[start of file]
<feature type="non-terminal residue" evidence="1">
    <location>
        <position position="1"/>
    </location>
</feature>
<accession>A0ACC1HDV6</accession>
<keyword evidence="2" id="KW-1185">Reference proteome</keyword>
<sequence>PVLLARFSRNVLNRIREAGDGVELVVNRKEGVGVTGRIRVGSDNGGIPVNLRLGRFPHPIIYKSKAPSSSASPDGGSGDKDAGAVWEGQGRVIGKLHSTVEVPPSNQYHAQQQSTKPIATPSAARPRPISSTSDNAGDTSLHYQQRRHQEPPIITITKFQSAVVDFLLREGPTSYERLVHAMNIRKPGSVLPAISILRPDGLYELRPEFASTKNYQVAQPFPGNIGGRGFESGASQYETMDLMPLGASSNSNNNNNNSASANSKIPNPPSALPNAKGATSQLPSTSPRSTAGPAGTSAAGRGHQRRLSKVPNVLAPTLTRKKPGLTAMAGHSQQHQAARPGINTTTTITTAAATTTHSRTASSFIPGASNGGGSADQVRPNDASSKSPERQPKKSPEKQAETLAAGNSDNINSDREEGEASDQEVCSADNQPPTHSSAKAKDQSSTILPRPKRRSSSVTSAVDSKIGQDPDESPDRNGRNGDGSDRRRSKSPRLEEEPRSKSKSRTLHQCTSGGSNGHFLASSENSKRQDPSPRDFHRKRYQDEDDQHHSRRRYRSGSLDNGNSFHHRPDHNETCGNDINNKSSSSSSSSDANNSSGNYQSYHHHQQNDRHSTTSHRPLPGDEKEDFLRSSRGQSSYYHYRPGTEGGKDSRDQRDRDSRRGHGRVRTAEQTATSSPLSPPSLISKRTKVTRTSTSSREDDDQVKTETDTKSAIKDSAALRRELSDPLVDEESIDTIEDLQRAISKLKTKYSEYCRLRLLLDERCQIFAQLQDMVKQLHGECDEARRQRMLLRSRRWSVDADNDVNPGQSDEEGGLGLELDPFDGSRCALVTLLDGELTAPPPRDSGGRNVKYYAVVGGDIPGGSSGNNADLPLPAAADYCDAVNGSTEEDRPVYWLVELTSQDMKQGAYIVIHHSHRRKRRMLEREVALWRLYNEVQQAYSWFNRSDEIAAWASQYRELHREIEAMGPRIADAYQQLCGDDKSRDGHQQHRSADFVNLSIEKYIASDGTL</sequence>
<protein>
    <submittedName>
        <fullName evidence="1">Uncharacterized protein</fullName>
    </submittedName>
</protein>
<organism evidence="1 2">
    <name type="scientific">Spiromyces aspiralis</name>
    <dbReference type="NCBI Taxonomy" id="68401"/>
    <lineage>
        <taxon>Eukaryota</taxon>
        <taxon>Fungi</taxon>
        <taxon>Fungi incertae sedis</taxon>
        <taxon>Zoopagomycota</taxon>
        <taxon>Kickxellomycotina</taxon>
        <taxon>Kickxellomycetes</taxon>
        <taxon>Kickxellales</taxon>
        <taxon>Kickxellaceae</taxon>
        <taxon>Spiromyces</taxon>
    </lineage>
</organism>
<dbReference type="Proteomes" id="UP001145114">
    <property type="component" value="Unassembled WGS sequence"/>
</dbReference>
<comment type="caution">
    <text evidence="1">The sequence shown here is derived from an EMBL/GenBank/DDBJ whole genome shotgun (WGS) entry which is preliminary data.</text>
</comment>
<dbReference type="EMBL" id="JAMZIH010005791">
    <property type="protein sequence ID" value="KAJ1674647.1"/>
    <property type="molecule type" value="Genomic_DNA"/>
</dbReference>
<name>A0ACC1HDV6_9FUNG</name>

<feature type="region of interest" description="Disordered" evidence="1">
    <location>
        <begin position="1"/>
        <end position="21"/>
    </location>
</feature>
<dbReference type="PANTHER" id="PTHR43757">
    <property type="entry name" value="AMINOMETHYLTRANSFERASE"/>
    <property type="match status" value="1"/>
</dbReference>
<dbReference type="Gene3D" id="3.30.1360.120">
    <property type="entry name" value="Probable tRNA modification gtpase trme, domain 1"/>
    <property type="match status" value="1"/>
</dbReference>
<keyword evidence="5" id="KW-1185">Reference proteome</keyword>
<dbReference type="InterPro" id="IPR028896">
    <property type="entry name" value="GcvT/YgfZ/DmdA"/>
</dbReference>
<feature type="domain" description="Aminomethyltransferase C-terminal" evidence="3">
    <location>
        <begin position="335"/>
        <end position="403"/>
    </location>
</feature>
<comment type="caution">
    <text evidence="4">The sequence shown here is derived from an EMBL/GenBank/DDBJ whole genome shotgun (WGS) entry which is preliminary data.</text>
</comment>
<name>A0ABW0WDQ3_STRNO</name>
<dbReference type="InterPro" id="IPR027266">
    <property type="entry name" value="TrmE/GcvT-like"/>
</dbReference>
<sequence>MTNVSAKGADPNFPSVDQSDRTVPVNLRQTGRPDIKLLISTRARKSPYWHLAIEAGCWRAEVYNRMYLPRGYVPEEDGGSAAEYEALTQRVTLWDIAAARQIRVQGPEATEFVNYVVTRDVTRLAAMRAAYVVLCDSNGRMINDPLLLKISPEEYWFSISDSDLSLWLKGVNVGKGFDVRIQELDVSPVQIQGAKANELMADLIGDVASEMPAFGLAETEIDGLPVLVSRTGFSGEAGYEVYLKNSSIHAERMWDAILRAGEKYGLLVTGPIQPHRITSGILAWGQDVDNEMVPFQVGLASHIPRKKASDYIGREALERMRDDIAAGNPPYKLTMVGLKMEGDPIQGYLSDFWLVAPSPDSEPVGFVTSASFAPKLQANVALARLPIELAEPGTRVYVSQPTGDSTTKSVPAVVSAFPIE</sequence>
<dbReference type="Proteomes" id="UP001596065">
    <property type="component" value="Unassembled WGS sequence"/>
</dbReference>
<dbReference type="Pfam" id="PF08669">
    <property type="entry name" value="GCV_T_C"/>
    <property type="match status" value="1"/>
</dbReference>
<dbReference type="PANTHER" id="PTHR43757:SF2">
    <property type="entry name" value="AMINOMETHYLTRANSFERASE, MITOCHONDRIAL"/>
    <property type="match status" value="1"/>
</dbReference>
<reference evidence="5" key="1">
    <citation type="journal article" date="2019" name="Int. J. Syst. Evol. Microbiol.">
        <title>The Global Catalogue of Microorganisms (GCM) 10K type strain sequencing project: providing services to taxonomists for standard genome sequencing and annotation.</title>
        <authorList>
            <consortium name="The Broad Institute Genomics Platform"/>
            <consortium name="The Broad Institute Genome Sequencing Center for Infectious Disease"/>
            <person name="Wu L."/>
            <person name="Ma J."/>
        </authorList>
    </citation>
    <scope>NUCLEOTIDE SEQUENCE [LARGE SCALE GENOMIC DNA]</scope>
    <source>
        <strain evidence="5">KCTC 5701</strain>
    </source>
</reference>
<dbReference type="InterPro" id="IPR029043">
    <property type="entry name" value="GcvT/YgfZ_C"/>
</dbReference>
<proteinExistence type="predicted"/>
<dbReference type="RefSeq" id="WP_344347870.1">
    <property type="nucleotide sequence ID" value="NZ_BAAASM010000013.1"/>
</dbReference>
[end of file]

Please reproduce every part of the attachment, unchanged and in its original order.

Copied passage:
<feature type="non-terminal residue" evidence="1">
    <location>
        <position position="1"/>
    </location>
</feature>
<accession>A0ACC1HDV6</accession>
<keyword evidence="2" id="KW-1185">Reference proteome</keyword>
<sequence>PVLLARFSRNVLNRIREAGDGVELVVNRKEGVGVTGRIRVGSDNGGIPVNLRLGRFPHPIIYKSKAPSSSASPDGGSGDKDAGAVWEGQGRVIGKLHSTVEVPPSNQYHAQQQSTKPIATPSAARPRPISSTSDNAGDTSLHYQQRRHQEPPIITITKFQSAVVDFLLREGPTSYERLVHAMNIRKPGSVLPAISILRPDGLYELRPEFASTKNYQVAQPFPGNIGGRGFESGASQYETMDLMPLGASSNSNNNNNNSASANSKIPNPPSALPNAKGATSQLPSTSPRSTAGPAGTSAAGRGHQRRLSKVPNVLAPTLTRKKPGLTAMAGHSQQHQAARPGINTTTTITTAAATTTHSRTASSFIPGASNGGGSADQVRPNDASSKSPERQPKKSPEKQAETLAAGNSDNINSDREEGEASDQEVCSADNQPPTHSSAKAKDQSSTILPRPKRRSSSVTSAVDSKIGQDPDESPDRNGRNGDGSDRRRSKSPRLEEEPRSKSKSRTLHQCTSGGSNGHFLASSENSKRQDPSPRDFHRKRYQDEDDQHHSRRRYRSGSLDNGNSFHHRPDHNETCGNDINNKSSSSSSSSDANNSSGNYQSYHHHQQNDRHSTTSHRPLPGDEKEDFLRSSRGQSSYYHYRPGTEGGKDSRDQRDRDSRRGHGRVRTAEQTATSSPLSPPSLISKRTKVTRTSTSSREDDDQVKTETDTKSAIKDSAALRRELSDPLVDEESIDTIEDLQRAISKLKTKYSEYCRLRLLLDERCQIFAQLQDMVKQLHGECDEARRQRMLLRSRRWSVDADNDVNPGQSDEEGGLGLELDPFDGSRCALVTLLDGELTAPPPRDSGGRNVKYYAVVGGDIPGGSSGNNADLPLPAAADYCDAVNGSTEEDRPVYWLVELTSQDMKQGAYIVIHHSHRRKRRMLEREVALWRLYNEVQQAYSWFNRSDEIAAWASQYRELHREIEAMGPRIADAYQQLCGDDKSRDGHQQHRSADFVNLSIEKYIASDGTL</sequence>
<protein>
    <submittedName>
        <fullName evidence="1">Uncharacterized protein</fullName>
    </submittedName>
</protein>
<organism evidence="1 2">
    <name type="scientific">Spiromyces aspiralis</name>
    <dbReference type="NCBI Taxonomy" id="68401"/>
    <lineage>
        <taxon>Eukaryota</taxon>
        <taxon>Fungi</taxon>
        <taxon>Fungi incertae sedis</taxon>
        <taxon>Zoopagomycota</taxon>
        <taxon>Kickxellomycotina</taxon>
        <taxon>Kickxellomycetes</taxon>
        <taxon>Kickxellales</taxon>
        <taxon>Kickxellaceae</taxon>
        <taxon>Spiromyces</taxon>
    </lineage>
</organism>
<dbReference type="Proteomes" id="UP001145114">
    <property type="component" value="Unassembled WGS sequence"/>
</dbReference>
<comment type="caution">
    <text evidence="1">The sequence shown here is derived from an EMBL/GenBank/DDBJ whole genome shotgun (WGS) entry which is preliminary data.</text>
</comment>
<dbReference type="EMBL" id="JAMZIH010005791">
    <property type="protein sequence ID" value="KAJ1674647.1"/>
    <property type="molecule type" value="Genomic_DNA"/>
</dbReference>
<name>A0ACC1HDV6_9FUNG</name>

<feature type="region of interest" description="Disordered" evidence="1">
    <location>
        <begin position="1"/>
        <end position="21"/>
    </location>
</feature>
<dbReference type="PANTHER" id="PTHR43757">
    <property type="entry name" value="AMINOMETHYLTRANSFERASE"/>
    <property type="match status" value="1"/>
</dbReference>
<dbReference type="Gene3D" id="3.30.1360.120">
    <property type="entry name" value="Probable tRNA modification gtpase trme, domain 1"/>
    <property type="match status" value="1"/>
</dbReference>
<keyword evidence="5" id="KW-1185">Reference proteome</keyword>
<dbReference type="InterPro" id="IPR028896">
    <property type="entry name" value="GcvT/YgfZ/DmdA"/>
</dbReference>
<feature type="domain" description="Aminomethyltransferase C-terminal" evidence="3">
    <location>
        <begin position="335"/>
        <end position="403"/>
    </location>
</feature>
<comment type="caution">
    <text evidence="4">The sequence shown here is derived from an EMBL/GenBank/DDBJ whole genome shotgun (WGS) entry which is preliminary data.</text>
</comment>
<name>A0ABW0WDQ3_STRNO</name>
<dbReference type="InterPro" id="IPR027266">
    <property type="entry name" value="TrmE/GcvT-like"/>
</dbReference>
<sequence>MTNVSAKGADPNFPSVDQSDRTVPVNLRQTGRPDIKLLISTRARKSPYWHLAIEAGCWRAEVYNRMYLPRGYVPEEDGGSAAEYEALTQRVTLWDIAAARQIRVQGPEATEFVNYVVTRDVTRLAAMRAAYVVLCDSNGRMINDPLLLKISPEEYWFSISDSDLSLWLKGVNVGKGFDVRIQELDVSPVQIQGAKANELMADLIGDVASEMPAFGLAETEIDGLPVLVSRTGFSGEAGYEVYLKNSSIHAERMWDAILRAGEKYGLLVTGPIQPHRITSGILAWGQDVDNEMVPFQVGLASHIPRKKASDYIGREALERMRDDIAAGNPPYKLTMVGLKMEGDPIQGYLSDFWLVAPSPDSEPVGFVTSASFAPKLQANVALARLPIELAEPGTRVYVSQPTGDSTTKSVPAVVSAFPIE</sequence>
<dbReference type="Proteomes" id="UP001596065">
    <property type="component" value="Unassembled WGS sequence"/>
</dbReference>
<dbReference type="Pfam" id="PF08669">
    <property type="entry name" value="GCV_T_C"/>
    <property type="match status" value="1"/>
</dbReference>
<dbReference type="PANTHER" id="PTHR43757:SF2">
    <property type="entry name" value="AMINOMETHYLTRANSFERASE, MITOCHONDRIAL"/>
    <property type="match status" value="1"/>
</dbReference>
<reference evidence="5" key="1">
    <citation type="journal article" date="2019" name="Int. J. Syst. Evol. Microbiol.">
        <title>The Global Catalogue of Microorganisms (GCM) 10K type strain sequencing project: providing services to taxonomists for standard genome sequencing and annotation.</title>
        <authorList>
            <consortium name="The Broad Institute Genomics Platform"/>
            <consortium name="The Broad Institute Genome Sequencing Center for Infectious Disease"/>
            <person name="Wu L."/>
            <person name="Ma J."/>
        </authorList>
    </citation>
    <scope>NUCLEOTIDE SEQUENCE [LARGE SCALE GENOMIC DNA]</scope>
    <source>
        <strain evidence="5">KCTC 5701</strain>
    </source>
</reference>
<dbReference type="InterPro" id="IPR029043">
    <property type="entry name" value="GcvT/YgfZ_C"/>
</dbReference>
<proteinExistence type="predicted"/>
<dbReference type="RefSeq" id="WP_344347870.1">
    <property type="nucleotide sequence ID" value="NZ_BAAASM010000013.1"/>
</dbReference>